Why is Charles Curtis's Legacy So Complicated?Roundup
tags: Native American history, vice presidents
Kiara M. Vigil (Dakota/Apache heritage) is associate professor of American studies at Amherst College.
Since the election of Joe Biden and Kamala Harris, journalists, scholars, and activists have celebrated Harris as the first vice president who is a woman and of Asian American and African American heritage. She is not, however, the first person of color to hold the office. For many people, this comes as a surprise. However, for scholars of Native American and Indigenous Studies (NAIS), as well as many US historians whose work focuses on the executive branch of the federal government, Charles Curtis’s name is already well-known. Curtis, a member of the Kaw Nation and the first person of color to serve as vice president, is suddenly a figure of popular interest.
Born in 1860, Curtis was proud of his Kansas roots, as is clear from his personal papers located in the Kansas Historical Society. He grew up speaking both Kansa and French, before he learned English, and he remained close to his Indigenous relatives and the Kaw nation. Curtis may be most notable for his political career, which spanned six terms as a congressman (1892–1907) and 20 years as a senator (1907–13, 1915–29), where he served as the Republican Party whip and majority leader. In 1928, he was elected as Herbert Hoover’s vice president.
Curtis’s most lasting legacy, certainly for scholars of American Indian history, is the Curtis Act. The 1898 Curtis Act amended the Dawes Act of 1887, which gave the federal government the power to break up tribally held lands. Most federal Indian policy officials interpreted this law as dismantling Indigenous claims to communally owned land and encouraging the incorporation of Native people into American society by incentivizing “improvements” they made to the land allotted to them. Any “surplus” land—which was not allotted to tribal people—was available for sale to non-Natives. Before any of this newly private property was allotted, the government created a process by which it would determine which Native people were eligible to receive land. This resulted in the creation of a federal definition for Indian identity, a policy that extended the federal government’s interventions into the lives of Native people as its perceived “wards.”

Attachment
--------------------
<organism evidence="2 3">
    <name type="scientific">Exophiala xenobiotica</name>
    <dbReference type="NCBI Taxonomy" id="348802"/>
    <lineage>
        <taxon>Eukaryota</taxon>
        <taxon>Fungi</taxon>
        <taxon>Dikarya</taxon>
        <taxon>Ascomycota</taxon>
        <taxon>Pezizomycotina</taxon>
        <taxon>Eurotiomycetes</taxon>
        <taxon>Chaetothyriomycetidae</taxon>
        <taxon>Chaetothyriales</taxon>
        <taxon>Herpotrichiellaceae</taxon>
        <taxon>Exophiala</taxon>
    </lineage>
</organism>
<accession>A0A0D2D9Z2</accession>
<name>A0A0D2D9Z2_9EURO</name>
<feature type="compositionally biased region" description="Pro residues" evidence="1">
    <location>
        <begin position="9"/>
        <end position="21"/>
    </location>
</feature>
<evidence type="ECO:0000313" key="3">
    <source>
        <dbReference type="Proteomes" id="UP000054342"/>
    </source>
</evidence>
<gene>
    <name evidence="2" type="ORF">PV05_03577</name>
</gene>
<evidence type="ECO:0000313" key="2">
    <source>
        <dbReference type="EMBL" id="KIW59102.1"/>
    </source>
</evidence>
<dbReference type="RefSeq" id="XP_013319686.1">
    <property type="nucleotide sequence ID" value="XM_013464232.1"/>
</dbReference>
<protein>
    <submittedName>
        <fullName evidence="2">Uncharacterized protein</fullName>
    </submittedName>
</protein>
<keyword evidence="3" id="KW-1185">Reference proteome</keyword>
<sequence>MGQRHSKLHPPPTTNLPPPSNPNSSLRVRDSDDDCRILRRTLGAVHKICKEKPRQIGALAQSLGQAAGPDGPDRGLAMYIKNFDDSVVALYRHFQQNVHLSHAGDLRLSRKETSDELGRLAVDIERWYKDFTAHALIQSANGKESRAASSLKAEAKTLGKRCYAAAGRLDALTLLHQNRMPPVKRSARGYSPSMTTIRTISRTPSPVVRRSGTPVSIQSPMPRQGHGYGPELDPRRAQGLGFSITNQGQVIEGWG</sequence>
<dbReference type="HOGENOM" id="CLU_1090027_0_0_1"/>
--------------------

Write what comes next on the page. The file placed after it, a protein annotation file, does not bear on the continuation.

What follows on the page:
Twelve years later, the Curtis Act extended allotment to the Five Tribes—the Choctaw, Chickasaw, Cherokee, Muscogee (Creek), and Seminole living in Oklahoma—who had been exempted from the 1887 act. As a Kansas representative in Congress and a Kaw citizen, Curtis authored the law, which was officially titled “An Act for the Protection of the People of Indian Territory, and For Other Purposes.” The title embodies a paternalistic discourse that pervaded federal Indian policy at the time. Despite his name being attached to it, Curtis wrote in his autobiography about being unhappy with the final version. He had hoped it would be better than the Dawes Act, which he criticized for abrogating time-honored treaties, and that his act would do more to help Native nations transition to a system of private land ownership. Instead, it was far more radical as it abolished tribal courts and instituted civil governments in an attempt to merge Indian territory with the new state of Oklahoma. Cherokee leader Robert L. Owen, president of the First National Bank of Muskogee, objected to the Curtis Act for trying to destroy tribal governments in the Indian Territory.